In 1969, The General Assembly of International Music Council passed a resolution on music, in which pop and its impact on the civil rights met with universal condemnation. Lutosławski, whose Adorno-based opinion on popular music was discussed in the previous chapter, was the initiator of this international undertaking.
According to the article, members of the Council decided that everyone’s right to silence and peace was breached by radio stations, which were abusing their duty of delivering popular music to households and public places. The resolution was adopted unanimously.

To summarise, Popularised Classical (orig. Klasyka Upopowiona) briefly illustrates the position of music in Eastern Europe of the Sixties. According to Szwarcman, popular music listeners allow music to penetrate through their lives. Masses, therefore, remain unaware of its hidden message, which, during the communist times, passed on wrong ideological values.

The Incorporated Society of Musicians

As it was previously stated earlier in this chapter, this dissertation, among others, seeks to illustrate and discuss the possibility of the transition between two musical environments – serious, as stated by Adorno, and popular.

General thoughts on changing the career path are included by music psychologist Jane Oakland’s article, published by the Incorporated Society of Musicians. Although there is no focus on switching environments, Oakland mentions some important factors that have an impact on artists’ actions.

First of all, the main cause of concern is set, being the economic crisis of the early Twenty First Century. Although it exerted an influence on almost every industry, the author has an opinion that it was not the money which made musicians review their career options. It was not the loss of income that was a primary concern (…) but a loss of identity[40]. Identity, in this case, was in Oakland’s opinion outshined by circumstances beyond control[40]. According to the article, the crunch reduced the level of the essential component of an artistic identity. To explain, it had a negative impact on the commitment to one’s work.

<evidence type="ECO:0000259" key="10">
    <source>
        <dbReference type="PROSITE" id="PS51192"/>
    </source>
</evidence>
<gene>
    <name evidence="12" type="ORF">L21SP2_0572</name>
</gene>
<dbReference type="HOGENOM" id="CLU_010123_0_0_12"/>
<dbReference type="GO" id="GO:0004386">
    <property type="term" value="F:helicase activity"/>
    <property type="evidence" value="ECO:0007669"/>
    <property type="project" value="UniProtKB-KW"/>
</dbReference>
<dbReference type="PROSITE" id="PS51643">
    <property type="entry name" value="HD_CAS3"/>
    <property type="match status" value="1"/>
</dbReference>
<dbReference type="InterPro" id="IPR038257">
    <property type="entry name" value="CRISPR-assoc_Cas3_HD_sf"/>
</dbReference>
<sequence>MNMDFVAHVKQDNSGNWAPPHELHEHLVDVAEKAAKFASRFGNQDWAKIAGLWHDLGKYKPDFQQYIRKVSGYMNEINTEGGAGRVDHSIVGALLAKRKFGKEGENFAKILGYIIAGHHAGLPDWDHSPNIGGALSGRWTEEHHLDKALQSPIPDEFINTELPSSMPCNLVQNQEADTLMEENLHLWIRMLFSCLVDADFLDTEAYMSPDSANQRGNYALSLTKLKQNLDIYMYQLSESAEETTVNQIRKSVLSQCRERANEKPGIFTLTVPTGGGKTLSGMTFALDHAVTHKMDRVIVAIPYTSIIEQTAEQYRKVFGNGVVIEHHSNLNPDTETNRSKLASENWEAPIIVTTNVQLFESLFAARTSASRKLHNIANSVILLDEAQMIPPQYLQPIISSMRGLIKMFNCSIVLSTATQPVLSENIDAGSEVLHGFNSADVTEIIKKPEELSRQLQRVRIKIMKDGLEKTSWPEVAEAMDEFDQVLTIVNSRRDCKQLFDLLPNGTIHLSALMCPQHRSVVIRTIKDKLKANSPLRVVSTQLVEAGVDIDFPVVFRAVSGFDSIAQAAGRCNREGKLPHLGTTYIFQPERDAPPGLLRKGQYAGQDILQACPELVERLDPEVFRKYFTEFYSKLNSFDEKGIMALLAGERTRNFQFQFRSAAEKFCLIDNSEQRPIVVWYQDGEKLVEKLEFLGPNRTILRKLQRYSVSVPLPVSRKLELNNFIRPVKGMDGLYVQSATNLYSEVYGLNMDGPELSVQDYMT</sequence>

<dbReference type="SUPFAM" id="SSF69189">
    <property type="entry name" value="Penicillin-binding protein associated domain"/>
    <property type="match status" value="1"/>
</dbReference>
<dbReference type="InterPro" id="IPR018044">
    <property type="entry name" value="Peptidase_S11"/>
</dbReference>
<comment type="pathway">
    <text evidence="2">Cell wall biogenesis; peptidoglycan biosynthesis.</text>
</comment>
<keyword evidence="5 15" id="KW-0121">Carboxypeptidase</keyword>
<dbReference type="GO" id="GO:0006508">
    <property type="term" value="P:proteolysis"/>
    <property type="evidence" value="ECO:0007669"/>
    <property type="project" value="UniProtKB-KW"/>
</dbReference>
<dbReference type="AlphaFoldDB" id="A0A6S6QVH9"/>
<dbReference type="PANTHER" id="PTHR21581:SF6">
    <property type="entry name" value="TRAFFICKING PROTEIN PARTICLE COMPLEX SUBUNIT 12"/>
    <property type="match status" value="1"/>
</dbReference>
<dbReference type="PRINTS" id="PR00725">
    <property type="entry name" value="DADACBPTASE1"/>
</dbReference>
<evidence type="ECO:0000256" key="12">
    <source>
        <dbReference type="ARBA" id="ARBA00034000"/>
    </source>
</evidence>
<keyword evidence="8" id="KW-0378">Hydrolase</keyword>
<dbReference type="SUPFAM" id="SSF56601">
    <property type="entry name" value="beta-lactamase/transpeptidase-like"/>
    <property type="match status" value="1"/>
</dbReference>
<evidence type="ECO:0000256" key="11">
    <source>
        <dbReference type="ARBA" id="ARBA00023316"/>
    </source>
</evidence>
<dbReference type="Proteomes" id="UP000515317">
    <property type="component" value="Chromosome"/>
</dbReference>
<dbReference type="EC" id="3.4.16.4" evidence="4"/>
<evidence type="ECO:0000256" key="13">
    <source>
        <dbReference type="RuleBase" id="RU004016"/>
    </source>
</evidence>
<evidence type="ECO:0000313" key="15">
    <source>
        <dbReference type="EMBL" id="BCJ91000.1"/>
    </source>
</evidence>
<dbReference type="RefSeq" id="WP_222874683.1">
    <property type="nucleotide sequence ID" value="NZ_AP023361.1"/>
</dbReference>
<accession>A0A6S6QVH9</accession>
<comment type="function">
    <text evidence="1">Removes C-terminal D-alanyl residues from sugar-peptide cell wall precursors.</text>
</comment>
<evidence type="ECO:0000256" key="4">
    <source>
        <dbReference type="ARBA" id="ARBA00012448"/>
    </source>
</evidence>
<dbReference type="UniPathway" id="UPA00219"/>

This intensely personal relationship with music relied upon full-time employment in order to justify the high level of investment in music making[40]. According to the author, a professional identity of a musician is no different than that of an ordinary corporate employee. Because performers felt let down not only by their employers but also by the music itself[40], re-establishing the role of music making in their lives was essential. To bring an example mentioned by the author, for a singer, redundancy eventually became an opportunity to rediscover the essential elements of singing which had become lost during a long professional career[40].

To summarise, the ISM publication describes the musical profession as the one affiliated with a group. Oakland, who works as a music psychologist, does not separate music industry occupations from “normal” jobs. According to the article, the career transition brings the change of emphasis from group affiliation to self-preservation[40], just like in any other employment sector. Accordingly, the article states that it is normal for people to perform more than one profession during their careers.
C.d. w części III, część I dostępna jest TUTAJ
[30] Goodson et al. in Gilbert, N. (2008) Researching Social Life. 3rd edition. London: Sage.
[31] Gilbert, N. (2008) Researching Social Life. 3rd edition. London: Sage p. 22.
[32] Gilbert, N. (2008) Researching Social Life. 3rd edition. London: Sage p. 55.
[33] Grix, J. (2004) The Foundation of Research. Basingstoke: Palgrave Macmillan p. 120.
[34] Alexander et al. in Gilbert (2008) p. 127-8.
[35] Service, T. (2011) What is happening  to the future of music education? The Guardian [online].
[36] Higgins, C. (2008) Should children be forced to learn read music? The Guardian [online].
[37] Keegan, N. (2009) Let go of the language of the past. The Journal of Music [online].
[38] Quinn, M. (2008) From great composers to decorative baubels. The Journal of Music [online]. 11/12.
[39] Szwarcman, D. (2011) Klasyka Upopowiona. Polityka. 1. p. 42-45.
[40] Oakland, J. (2011) Musical career transition: a question of identity [online]. Incorporated Society of Musicia.